Welcome to This Week in Civil Rights and Civil Liberties.
This week, the impeachment inquiry against Donald Trump has developed rapidly, included the arrests of several associates of Rudy Giuliani, attorney to Donald Trump, and pending testimony from U.S. ambassador to Ukraine, Marie Yovanovich, and U.S. ambassador to the European Union, Gordon Sondland. While all of this was unfolding, the Supreme Court heard arguments for cases concerning abortion access and LGBTQ protections, the Trump Administration is engaged in a number of court battles over immigration and refugee policies, and California bans private prisons.
Federal judges in New York, California, and Washington have temporarily blocked Donald Trump’s “Public Charge” rule for green card holders, which was set to take effect October 15th. The new rule would have expanded the definition of “public charge,” an immigration guideline that has been in place for over one hundred years, to include considerations of whether an applicant speaks English, requires medical or food assistance, or requires subsidized housing. If an applicant is determined to be a “public charge,” they may be denied a green card. (NPR).
California governor Gavin Newsom signed into law a bill banning private prisons and immigrant detention centers in the state. The bill is the first of its kind, and would lead to the closure of three prisons once their contracts are up in four years, as well as four immigrant detention centers. The author of the bill, Assemblyman Rob Bonta, cites the comparatively low access to healthcare, high rates of recidivism, and less training for staff in such private facilities as motivation for the bill. (WBUR).
A 13-year-old student in Kansas was charged with felony criminal threat for making a gun shape with her hand. The student was allegedly making a gun shape and pointing it at students, and was arrested by the Overland Park Police officer assigned to her school. She is due to appear in juvenile court later this month. (New York Times).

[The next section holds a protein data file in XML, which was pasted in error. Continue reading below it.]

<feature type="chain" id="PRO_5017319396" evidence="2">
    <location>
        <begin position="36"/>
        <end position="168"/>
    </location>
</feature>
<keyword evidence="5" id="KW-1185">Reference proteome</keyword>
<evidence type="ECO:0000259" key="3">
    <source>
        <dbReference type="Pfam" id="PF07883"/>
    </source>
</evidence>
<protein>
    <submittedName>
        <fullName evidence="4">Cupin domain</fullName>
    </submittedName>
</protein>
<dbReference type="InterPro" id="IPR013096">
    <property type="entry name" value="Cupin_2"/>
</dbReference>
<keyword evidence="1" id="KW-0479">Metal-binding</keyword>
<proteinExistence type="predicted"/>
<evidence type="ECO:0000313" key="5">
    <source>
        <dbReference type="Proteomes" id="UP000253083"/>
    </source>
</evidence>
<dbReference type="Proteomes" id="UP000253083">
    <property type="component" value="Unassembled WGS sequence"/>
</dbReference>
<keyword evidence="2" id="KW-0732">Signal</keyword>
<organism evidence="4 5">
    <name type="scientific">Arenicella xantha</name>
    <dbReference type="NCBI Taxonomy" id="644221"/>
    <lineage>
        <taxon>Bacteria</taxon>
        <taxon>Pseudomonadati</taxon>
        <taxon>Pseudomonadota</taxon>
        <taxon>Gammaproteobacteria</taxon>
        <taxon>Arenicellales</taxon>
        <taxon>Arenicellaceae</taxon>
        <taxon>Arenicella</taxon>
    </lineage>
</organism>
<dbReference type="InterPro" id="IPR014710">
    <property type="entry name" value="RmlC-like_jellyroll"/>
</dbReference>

The US Supreme Court heard arguments in a case about employment protections for LGBTQ employees, with Justice Neil Gorsuch appearing to be undecided. The case calls into question whether the Civil Rights Act of 1964 covers sexual orientation as a protected class, and therefore prevents employees from being fired due to their sexual orientation. Justice Gorsuch reportedly grilled both parties, acknowledging that the Act’s protection on the basis of sex may be fairly interpreted to include sexual orientation, but questioning whether this determination would be better left to the legislature. (NPR).
The U.S. Supreme Court also heard arguments from a Louisiana case, June Medical Services v. Gee, about abortion access. This is a challenge to Louisiana’s law requiring abortion providers to have emergency room admitting privileges. Opponents of the law argue it is medically unnecessary and will cause facilities to close, imposing a substantial burden on women seeking an abortion. (NPR).
The Justice Department is purportedly drafting rules to expand collection of DNA from migrants who cross the U.S. border to enter into an FBI criminal database. The rules have yet to be released, and it’s unclear whether they would also apply to asylum seekers. (The Guardian).
The City of Sacramento and the family of Stephone Clark, an unarmed Black man shot and killed by Sacramento police officers last year, reached a settlement of $2.4 million dollars to be awarded to Clark’s two sons. The two officers that killed Clark did not face criminal charges, but the family filed a wrongful-death suit against Sacramento in January. The shooting had prompted California to change its use-of-force law. (The New York Times).
A federal district court ruled in favor of Harvard in a case challenging the university’s race-conscious admissions policy. Edward Blum has backed three high-profile cases challenging universities’ affirmative action policies (University of Texas Austin, University of North Carolina Chapel Hill, and Harvard University) as unconstitutional discrimination against White and Asian American applicants. The federal judge in this case disagreed, but Blum is almost certain to appeal the decision. (Politico).
Donald Trump issued an executive order requiring both state and local governments to consent in writing before accepting refugees, essentially creating a local veto power. Details of the order are still unclear, including who will actually have the authority in each locality to give and withhold consent. (Washington Post).